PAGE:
Clearly Seat 3B was a mover and shaker used to getting his own way. He stopped in his tracks, glared, and said briskly, “I want to talk to the pilot. Now!”

Pepper took a good look at the VIP. On first glance, he just looked like any other conservative businessman. His carefully tousled hair was definitely some New York stylist’s idea of what a business big-shot should wear. He wore a handsomely cut navy Armani blazer, stone-washed Levis, and black Reeboks. Master of the Universe on a Holiday. But traces of the brute remained. He had bloodshot eyes and his face was slack and waxy. He was a drinker. A big bull of a man, beginning to go to seed. He thrust his Paleognathic jaw into the young cabin attendant’s face and repeated his demand, “Take me to see the captain. Now.” Now, Pepper’s heart stopped. She appreciated with horror how big the VIP was and how little was the attendant. My God, she thought. What is Seat 3B doing? This was not the time for a disgruntled customer to have a little chat with the pilot. She wanted the pilot to be very happy, exceedingly calm, right now. She wanted him to devote full attention to the landing. Sit down, she commanded silently. Sit down, you jerk!
The skinny little attendant assured Seat 3B that he could see Captain Bruyere just as soon as they were safely settled on the ground.

“We’ll take care of it,” he said soothingly. The VIP hesitated, weighing his options, nodded a curt assent, and reluctantly headed back to his seat.

The plane’s wheels touched down in a perfect landing, it taxied for a few minutes, and finally shivered to a slightly jerky stop in the middle of a huge field. They really were in General Mitchell airfield, Pepper thought. The airport itself was nowhere in sight.

The VIP was up on his feet, the second tires hit tarmac. He pushed past the attendant and began to pound on the Captain’s cabin door.

“How long are we going to be stuck here?” he asked. “I’m supposed to be in Chicago. Now!”
Captain Bruyere stepped out of his cabin, smiling agreeably. “Well, I can see I’m taking my life in my hands by coming out here,” he said with good nature. Then he got down to business.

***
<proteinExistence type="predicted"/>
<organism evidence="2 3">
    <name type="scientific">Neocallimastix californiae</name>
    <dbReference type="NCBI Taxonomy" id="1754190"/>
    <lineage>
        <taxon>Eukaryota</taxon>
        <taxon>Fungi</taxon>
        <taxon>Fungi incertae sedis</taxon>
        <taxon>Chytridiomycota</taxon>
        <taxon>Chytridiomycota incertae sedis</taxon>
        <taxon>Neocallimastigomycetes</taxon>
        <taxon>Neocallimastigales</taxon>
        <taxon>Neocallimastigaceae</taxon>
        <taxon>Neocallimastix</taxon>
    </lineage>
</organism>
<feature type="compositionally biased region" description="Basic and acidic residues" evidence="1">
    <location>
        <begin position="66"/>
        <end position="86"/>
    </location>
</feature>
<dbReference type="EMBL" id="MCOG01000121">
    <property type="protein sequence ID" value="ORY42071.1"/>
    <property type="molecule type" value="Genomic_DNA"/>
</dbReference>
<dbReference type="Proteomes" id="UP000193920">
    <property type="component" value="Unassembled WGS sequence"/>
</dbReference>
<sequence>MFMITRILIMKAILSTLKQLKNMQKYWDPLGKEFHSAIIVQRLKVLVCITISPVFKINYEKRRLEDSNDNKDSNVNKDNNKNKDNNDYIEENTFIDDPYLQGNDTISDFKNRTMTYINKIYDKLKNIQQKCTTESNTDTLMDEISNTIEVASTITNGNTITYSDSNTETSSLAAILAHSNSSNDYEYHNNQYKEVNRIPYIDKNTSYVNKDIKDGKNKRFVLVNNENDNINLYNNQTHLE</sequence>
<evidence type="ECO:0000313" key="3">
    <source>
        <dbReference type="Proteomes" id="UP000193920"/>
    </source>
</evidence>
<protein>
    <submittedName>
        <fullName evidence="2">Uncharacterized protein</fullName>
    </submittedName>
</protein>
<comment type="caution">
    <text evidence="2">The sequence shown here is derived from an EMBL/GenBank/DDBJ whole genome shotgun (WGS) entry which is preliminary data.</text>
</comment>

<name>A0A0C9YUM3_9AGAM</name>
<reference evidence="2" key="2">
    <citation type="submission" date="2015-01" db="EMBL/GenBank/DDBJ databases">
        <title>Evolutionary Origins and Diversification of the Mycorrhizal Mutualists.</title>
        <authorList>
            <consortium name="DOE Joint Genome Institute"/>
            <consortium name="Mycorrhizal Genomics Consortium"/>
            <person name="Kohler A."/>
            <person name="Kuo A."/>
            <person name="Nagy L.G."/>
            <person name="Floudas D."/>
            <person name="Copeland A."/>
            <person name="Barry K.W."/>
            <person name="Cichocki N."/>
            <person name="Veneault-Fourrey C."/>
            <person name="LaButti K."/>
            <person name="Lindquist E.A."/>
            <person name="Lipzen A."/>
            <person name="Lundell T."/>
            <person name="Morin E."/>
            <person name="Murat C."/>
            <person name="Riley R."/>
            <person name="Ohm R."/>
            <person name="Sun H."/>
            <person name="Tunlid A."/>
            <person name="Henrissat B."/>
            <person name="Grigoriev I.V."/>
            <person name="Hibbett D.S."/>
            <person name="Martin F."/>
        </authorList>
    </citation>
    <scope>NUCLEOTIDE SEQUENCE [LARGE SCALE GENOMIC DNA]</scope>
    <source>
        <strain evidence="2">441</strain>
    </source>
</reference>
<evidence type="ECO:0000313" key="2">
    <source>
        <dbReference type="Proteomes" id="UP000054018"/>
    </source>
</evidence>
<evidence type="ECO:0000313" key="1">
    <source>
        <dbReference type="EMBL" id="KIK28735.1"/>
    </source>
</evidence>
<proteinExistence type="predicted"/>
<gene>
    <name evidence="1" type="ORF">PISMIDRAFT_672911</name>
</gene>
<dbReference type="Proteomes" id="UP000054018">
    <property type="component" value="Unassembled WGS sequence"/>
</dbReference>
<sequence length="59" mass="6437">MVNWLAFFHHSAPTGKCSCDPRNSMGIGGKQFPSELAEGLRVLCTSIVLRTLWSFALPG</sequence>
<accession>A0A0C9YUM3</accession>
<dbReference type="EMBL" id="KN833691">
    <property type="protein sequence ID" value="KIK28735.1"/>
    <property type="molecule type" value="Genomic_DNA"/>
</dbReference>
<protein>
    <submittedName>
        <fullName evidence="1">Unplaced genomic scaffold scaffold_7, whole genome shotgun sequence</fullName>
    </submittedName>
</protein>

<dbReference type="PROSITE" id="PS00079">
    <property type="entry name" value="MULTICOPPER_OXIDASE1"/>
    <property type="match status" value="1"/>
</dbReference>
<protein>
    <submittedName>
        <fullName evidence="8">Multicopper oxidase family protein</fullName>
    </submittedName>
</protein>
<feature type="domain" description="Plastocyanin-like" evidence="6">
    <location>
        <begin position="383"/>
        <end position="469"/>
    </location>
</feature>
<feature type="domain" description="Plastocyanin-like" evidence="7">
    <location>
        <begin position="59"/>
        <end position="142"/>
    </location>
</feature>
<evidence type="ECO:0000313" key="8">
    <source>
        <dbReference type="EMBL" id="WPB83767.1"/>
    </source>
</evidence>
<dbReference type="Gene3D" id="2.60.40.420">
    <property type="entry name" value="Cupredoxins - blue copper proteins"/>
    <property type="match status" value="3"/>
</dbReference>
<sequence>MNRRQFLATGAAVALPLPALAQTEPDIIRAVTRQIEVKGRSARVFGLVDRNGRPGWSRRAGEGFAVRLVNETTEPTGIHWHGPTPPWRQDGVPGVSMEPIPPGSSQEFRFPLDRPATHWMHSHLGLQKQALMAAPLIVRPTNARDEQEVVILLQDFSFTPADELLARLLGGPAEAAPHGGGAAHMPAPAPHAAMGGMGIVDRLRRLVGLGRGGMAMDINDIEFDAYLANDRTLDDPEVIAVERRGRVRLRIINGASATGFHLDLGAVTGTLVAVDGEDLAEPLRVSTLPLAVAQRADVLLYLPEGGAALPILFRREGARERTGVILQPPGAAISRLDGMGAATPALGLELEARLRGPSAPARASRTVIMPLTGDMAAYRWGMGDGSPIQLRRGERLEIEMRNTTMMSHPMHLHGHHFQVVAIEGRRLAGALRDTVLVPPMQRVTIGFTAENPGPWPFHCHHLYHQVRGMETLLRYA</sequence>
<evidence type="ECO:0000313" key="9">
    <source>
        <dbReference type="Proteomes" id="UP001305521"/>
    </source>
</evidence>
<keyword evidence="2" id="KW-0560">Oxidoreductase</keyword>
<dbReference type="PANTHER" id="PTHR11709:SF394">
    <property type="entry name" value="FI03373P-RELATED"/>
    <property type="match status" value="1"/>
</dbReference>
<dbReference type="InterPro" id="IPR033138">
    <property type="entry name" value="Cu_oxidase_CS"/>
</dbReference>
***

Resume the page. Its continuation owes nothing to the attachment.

“The latest information I have is this. Chicago is hopeful that the storm will pass over O’Hare fairly soon. Right now, we’re waiting for a gas truck to come out here and refill our tanks. That shouldn’t take more than ten or fifteen minutes. I’ve already asked for permission to return to O’Hare. If we’re lucky, we should be on our way soon. I’m hopeful we’ll be taking off pretty soon."

The VIP and the pilot continued to wrangle. Pepper couldn’t make out what they were saying, but it was clear that the VIP wasn’t going to take “Yes” for an answer.

Seat 3B’s panic and anger were contagious. As Captain Bruyere and the VIP continued to clash, now and then a worried looking businessman or two would make their way to the front and join in the brouhaha.

Curious, Pepper turned around and craned her neck to see what was going on in the back of the cabin. There sat neat rows of Masters-of-the-Universe-in-training, all with cellular phones pressed to their ears, caught up in frantic conversations. A cacophony of cellular messages flew between the Ruling-class executives and their beleaguered secretaries and wives. Fascinated, Pepper tuned in to first one and then another of the conferences.

“See if you can get me something from Milwaukee to Minneapolis. Milwaukee to Denver. Anything. I could head to Tampa and then back to Chicago via Nashville. Try American. Northwest. Shuttles. Anything.”

“See if there are any Avis, Hertz, or Budget Rent-a-Cars available at Mitchell. If there’s nothing available, check the cab and private limo services. See if they have anything.”

“Cancel my meeting in Chicago.”

“Find out if my Honolulu flight will be delayed.”

“I don’t like it here. Get me back to New York,” said the Master directly behind her. Pepper recognized that tone. When her daughter was three she was into power. Anytime Pepper asked her to do anything, she’d glare, tighten her jaw, and recite her mantra, “Nobody tells me what to do. I won’t! You can’t make me.” Then she’d stamp her tiny foot. “I don’t want to go to Chicago,” repeated the VIP. Pepper smiled. A three-year-old Master having a tantrum.